In many ways, Mars is the planet that most resembles Earth. Polar ice caps, an almost 24-hour rotation period (about 24 hours 37 minutes), mountains, plains, dust storms, volcanoes, and even a kind of Grand Canyon give Mars a similarity to Earth. Recently, images of the Martian “Grand Canyon” were published as part of the High-Resolution Imaging Science Experiment (HiRISE).
The Valles Marineris, a giant canyon system on Mars, dwarfs the Grand Canyon in the southwestern United States. The mountain range on Mars occupies 4000 km. This is the distance between Los Angeles and New York. The depth of the Martian canyon is 7 km, while the Grand Canyon is only 2000 meters.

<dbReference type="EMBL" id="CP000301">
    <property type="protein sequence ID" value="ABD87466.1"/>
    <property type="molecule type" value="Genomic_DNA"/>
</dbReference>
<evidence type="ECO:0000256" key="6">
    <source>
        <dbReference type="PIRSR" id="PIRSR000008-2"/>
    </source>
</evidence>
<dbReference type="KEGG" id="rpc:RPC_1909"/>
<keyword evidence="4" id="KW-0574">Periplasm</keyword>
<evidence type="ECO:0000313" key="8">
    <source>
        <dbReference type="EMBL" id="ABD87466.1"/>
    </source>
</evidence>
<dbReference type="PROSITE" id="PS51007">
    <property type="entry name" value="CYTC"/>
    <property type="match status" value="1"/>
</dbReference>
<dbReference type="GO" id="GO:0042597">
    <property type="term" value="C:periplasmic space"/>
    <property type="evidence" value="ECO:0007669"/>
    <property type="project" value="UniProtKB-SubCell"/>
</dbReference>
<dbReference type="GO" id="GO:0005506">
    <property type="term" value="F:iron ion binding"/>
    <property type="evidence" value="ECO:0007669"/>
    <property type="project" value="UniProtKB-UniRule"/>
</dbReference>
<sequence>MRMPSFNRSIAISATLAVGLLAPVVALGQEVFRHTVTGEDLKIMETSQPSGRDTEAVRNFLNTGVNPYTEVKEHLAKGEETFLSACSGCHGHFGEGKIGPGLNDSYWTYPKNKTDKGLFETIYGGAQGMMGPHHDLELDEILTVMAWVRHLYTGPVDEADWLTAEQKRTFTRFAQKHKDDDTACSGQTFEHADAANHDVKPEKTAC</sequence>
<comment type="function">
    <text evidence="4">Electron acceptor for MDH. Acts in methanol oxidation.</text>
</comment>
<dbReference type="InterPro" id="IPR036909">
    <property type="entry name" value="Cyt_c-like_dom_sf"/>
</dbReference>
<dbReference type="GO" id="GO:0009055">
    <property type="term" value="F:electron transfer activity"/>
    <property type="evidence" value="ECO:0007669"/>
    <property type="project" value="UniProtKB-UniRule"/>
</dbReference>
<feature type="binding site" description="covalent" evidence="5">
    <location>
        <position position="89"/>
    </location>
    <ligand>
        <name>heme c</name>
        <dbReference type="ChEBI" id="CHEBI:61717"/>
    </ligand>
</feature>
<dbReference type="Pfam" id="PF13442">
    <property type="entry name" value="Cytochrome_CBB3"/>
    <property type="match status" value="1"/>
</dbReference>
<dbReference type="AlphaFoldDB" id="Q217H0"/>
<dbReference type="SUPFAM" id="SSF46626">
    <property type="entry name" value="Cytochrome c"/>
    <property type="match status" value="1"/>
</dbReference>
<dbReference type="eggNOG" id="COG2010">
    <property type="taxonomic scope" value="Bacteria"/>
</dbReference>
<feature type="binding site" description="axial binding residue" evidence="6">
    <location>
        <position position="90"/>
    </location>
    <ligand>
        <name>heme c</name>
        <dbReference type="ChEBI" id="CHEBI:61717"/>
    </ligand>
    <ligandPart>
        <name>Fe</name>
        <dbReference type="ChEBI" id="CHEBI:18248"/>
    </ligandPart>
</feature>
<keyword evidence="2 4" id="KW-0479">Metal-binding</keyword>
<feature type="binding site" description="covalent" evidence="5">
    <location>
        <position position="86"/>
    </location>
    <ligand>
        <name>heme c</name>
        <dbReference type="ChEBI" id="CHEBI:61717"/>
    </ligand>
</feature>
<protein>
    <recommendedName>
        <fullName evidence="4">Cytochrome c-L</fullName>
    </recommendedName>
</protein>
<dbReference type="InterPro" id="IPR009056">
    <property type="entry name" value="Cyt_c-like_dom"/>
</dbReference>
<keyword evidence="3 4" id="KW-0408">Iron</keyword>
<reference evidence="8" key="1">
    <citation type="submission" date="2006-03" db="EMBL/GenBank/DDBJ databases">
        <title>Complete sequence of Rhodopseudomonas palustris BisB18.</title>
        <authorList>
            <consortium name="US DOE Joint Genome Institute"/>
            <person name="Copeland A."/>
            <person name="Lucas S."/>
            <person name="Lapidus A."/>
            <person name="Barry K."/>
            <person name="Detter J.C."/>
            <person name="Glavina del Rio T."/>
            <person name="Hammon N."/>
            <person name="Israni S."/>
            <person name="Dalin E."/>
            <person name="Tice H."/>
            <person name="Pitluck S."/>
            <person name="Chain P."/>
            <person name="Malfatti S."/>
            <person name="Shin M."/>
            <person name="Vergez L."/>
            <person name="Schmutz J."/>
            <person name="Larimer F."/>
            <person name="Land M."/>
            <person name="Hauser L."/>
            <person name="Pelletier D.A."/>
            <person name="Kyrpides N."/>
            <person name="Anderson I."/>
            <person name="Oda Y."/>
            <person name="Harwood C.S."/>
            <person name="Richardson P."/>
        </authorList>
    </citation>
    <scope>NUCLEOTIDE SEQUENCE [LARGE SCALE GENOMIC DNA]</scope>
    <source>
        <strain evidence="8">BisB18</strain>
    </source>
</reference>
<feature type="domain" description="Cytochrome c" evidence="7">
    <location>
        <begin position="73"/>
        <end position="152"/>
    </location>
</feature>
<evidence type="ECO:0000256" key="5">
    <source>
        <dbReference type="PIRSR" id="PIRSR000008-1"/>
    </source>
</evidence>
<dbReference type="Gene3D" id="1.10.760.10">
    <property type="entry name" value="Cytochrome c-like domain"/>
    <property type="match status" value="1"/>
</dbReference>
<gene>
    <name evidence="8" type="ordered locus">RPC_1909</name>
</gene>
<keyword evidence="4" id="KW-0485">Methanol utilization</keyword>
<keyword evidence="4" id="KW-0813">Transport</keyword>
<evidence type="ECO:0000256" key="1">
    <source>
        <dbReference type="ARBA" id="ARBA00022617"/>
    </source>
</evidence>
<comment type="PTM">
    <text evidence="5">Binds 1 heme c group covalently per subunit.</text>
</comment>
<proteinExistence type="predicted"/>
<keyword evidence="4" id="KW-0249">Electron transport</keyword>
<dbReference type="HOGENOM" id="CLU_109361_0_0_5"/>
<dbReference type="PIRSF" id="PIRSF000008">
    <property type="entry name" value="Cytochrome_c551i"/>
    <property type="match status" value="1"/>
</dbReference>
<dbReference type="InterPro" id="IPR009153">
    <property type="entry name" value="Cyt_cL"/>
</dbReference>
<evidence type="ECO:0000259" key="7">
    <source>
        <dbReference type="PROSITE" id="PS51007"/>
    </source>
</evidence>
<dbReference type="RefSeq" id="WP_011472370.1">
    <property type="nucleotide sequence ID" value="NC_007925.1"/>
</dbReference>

Recently released photos from the High-Resolution Imaging Science Experiment (HiRISE) aboard the Martian Reconnaissance Orbiter (MRO) show stunning views of Candor Chasma’s rocks. Recall that this is one of the largest canyons in the Mariner Valley.
Close inspection of the HiRISE images reveals jagged rocks protruding from the wind-blown sand and dust and canal gullies. Perhaps they appeared due to the seasonal runoff of liquid water along the sloping slopes of the rocks. As with most high-resolution imaging systems, HiRISE sacrifices its field of view for a clear and detailed view of the planet.
By collecting wide, large images and simultaneously taking amazingly high-resolution close-ups, scientists gain a better understanding of the structure of Candor Chasma, Valles Marineris, and general geological processes, and the deep history of Mars. Unlike the canyon in Arizona, the Mariner Valley was not formed by surface river erosion.